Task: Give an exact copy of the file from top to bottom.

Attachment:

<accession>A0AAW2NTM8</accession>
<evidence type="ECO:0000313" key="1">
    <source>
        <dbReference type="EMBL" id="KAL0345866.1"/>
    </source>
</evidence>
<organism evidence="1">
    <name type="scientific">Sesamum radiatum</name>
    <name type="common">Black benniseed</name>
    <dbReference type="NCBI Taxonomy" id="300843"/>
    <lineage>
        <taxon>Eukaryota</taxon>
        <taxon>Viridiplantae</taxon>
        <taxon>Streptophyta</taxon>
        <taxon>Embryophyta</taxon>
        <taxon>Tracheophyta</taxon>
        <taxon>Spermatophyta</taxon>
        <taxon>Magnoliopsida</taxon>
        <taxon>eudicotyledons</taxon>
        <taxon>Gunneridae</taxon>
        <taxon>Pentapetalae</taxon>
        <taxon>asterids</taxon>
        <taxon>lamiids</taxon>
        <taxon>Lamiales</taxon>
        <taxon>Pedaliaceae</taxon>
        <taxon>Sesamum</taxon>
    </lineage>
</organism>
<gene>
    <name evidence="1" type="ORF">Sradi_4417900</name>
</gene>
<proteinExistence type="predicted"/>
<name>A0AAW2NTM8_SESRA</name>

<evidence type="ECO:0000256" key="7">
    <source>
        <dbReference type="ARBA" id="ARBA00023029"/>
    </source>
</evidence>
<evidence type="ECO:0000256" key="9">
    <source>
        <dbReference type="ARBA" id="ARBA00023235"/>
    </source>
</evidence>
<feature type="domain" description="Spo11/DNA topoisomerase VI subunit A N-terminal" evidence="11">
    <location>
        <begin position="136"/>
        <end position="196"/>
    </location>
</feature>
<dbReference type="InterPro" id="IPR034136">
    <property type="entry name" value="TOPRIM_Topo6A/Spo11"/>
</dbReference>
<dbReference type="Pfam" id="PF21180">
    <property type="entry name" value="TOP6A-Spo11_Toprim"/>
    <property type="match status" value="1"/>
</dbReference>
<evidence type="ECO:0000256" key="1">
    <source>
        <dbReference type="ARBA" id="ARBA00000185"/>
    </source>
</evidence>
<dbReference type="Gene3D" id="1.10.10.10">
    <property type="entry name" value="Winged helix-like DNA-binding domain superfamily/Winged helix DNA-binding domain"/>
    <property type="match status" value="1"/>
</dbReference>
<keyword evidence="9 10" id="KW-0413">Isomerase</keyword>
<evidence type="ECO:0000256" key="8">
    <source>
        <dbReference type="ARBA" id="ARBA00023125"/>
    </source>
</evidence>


<accession>A0AAW2NTM8</accession>
<evidence type="ECO:0000313" key="1">
    <source>
        <dbReference type="EMBL" id="KAL0345866.1"/>
    </source>
</evidence>
<organism evidence="1">
    <name type="scientific">Sesamum radiatum</name>
    <name type="common">Black benniseed</name>
    <dbReference type="NCBI Taxonomy" id="300843"/>
    <lineage>
        <taxon>Eukaryota</taxon>
        <taxon>Viridiplantae</taxon>
        <taxon>Streptophyta</taxon>
        <taxon>Embryophyta</taxon>
        <taxon>Tracheophyta</taxon>
        <taxon>Spermatophyta</taxon>
        <taxon>Magnoliopsida</taxon>
        <taxon>eudicotyledons</taxon>
        <taxon>Gunneridae</taxon>
        <taxon>Pentapetalae</taxon>
        <taxon>asterids</taxon>
        <taxon>lamiids</taxon>
        <taxon>Lamiales</taxon>
        <taxon>Pedaliaceae</taxon>
        <taxon>Sesamum</taxon>
    </lineage>
</organism>
<gene>
    <name evidence="1" type="ORF">Sradi_4417900</name>
</gene>
<proteinExistence type="predicted"/>
<name>A0AAW2NTM8_SESRA</name>

<evidence type="ECO:0000256" key="7">
    <source>
        <dbReference type="ARBA" id="ARBA00023029"/>
    </source>
</evidence>
<evidence type="ECO:0000256" key="9">
    <source>
        <dbReference type="ARBA" id="ARBA00023235"/>
    </source>
</evidence>
<feature type="domain" description="Spo11/DNA topoisomerase VI subunit A N-terminal" evidence="11">
    <location>
        <begin position="136"/>
        <end position="196"/>
    </location>
</feature>
<dbReference type="InterPro" id="IPR034136">
    <property type="entry name" value="TOPRIM_Topo6A/Spo11"/>
</dbReference>
<dbReference type="Pfam" id="PF21180">
    <property type="entry name" value="TOP6A-Spo11_Toprim"/>
    <property type="match status" value="1"/>
</dbReference>
<evidence type="ECO:0000256" key="1">
    <source>
        <dbReference type="ARBA" id="ARBA00000185"/>
    </source>
</evidence>
<dbReference type="Gene3D" id="1.10.10.10">
    <property type="entry name" value="Winged helix-like DNA-binding domain superfamily/Winged helix DNA-binding domain"/>
    <property type="match status" value="1"/>
</dbReference>
<keyword evidence="9 10" id="KW-0413">Isomerase</keyword>
<evidence type="ECO:0000256" key="8">
    <source>
        <dbReference type="ARBA" id="ARBA00023125"/>
    </source>
</evidence>